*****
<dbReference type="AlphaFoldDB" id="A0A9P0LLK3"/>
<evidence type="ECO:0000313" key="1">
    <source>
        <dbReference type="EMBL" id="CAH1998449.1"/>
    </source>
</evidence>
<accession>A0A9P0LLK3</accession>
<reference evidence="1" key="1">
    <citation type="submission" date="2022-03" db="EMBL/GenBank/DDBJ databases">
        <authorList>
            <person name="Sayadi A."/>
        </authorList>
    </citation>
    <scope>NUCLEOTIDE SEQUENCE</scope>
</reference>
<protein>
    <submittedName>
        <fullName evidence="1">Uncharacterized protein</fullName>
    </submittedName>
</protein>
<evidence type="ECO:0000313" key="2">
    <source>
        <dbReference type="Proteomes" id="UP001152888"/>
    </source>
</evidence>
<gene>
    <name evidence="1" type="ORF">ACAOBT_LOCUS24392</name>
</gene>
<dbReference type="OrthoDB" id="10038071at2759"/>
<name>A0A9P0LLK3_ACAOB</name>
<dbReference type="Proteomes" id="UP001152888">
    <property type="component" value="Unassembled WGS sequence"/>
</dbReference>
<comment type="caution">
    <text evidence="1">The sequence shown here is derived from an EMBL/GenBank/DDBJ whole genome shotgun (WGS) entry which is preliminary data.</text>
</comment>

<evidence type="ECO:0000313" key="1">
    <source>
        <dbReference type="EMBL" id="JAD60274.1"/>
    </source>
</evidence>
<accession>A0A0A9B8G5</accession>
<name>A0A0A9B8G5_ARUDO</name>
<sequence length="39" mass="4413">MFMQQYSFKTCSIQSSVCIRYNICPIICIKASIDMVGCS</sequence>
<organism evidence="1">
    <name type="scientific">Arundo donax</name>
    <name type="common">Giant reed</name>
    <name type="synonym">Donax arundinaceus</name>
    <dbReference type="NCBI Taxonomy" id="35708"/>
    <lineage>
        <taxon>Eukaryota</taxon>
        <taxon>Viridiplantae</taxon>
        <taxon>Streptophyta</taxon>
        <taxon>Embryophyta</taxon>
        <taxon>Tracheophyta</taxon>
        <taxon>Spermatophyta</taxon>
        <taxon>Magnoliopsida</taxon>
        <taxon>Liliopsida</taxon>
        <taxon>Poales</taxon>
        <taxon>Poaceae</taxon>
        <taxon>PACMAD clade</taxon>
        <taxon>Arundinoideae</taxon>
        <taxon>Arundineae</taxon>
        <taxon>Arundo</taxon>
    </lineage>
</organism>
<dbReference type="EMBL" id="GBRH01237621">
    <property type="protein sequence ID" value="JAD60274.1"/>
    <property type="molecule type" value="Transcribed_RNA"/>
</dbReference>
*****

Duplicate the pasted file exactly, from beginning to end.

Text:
<dbReference type="AlphaFoldDB" id="A0A9P0LLK3"/>
<evidence type="ECO:0000313" key="1">
    <source>
        <dbReference type="EMBL" id="CAH1998449.1"/>
    </source>
</evidence>
<accession>A0A9P0LLK3</accession>
<reference evidence="1" key="1">
    <citation type="submission" date="2022-03" db="EMBL/GenBank/DDBJ databases">
        <authorList>
            <person name="Sayadi A."/>
        </authorList>
    </citation>
    <scope>NUCLEOTIDE SEQUENCE</scope>
</reference>
<protein>
    <submittedName>
        <fullName evidence="1">Uncharacterized protein</fullName>
    </submittedName>
</protein>
<evidence type="ECO:0000313" key="2">
    <source>
        <dbReference type="Proteomes" id="UP001152888"/>
    </source>
</evidence>
<gene>
    <name evidence="1" type="ORF">ACAOBT_LOCUS24392</name>
</gene>
<dbReference type="OrthoDB" id="10038071at2759"/>
<name>A0A9P0LLK3_ACAOB</name>
<dbReference type="Proteomes" id="UP001152888">
    <property type="component" value="Unassembled WGS sequence"/>
</dbReference>
<comment type="caution">
    <text evidence="1">The sequence shown here is derived from an EMBL/GenBank/DDBJ whole genome shotgun (WGS) entry which is preliminary data.</text>
</comment>

<evidence type="ECO:0000313" key="1">
    <source>
        <dbReference type="EMBL" id="JAD60274.1"/>
    </source>
</evidence>
<accession>A0A0A9B8G5</accession>
<name>A0A0A9B8G5_ARUDO</name>
<sequence length="39" mass="4413">MFMQQYSFKTCSIQSSVCIRYNICPIICIKASIDMVGCS</sequence>
<organism evidence="1">
    <name type="scientific">Arundo donax</name>
    <name type="common">Giant reed</name>
    <name type="synonym">Donax arundinaceus</name>
    <dbReference type="NCBI Taxonomy" id="35708"/>
    <lineage>
        <taxon>Eukaryota</taxon>
        <taxon>Viridiplantae</taxon>
        <taxon>Streptophyta</taxon>
        <taxon>Embryophyta</taxon>
        <taxon>Tracheophyta</taxon>
        <taxon>Spermatophyta</taxon>
        <taxon>Magnoliopsida</taxon>
        <taxon>Liliopsida</taxon>
        <taxon>Poales</taxon>
        <taxon>Poaceae</taxon>
        <taxon>PACMAD clade</taxon>
        <taxon>Arundinoideae</taxon>
        <taxon>Arundineae</taxon>
        <taxon>Arundo</taxon>
    </lineage>
</organism>
<dbReference type="EMBL" id="GBRH01237621">
    <property type="protein sequence ID" value="JAD60274.1"/>
    <property type="molecule type" value="Transcribed_RNA"/>
</dbReference>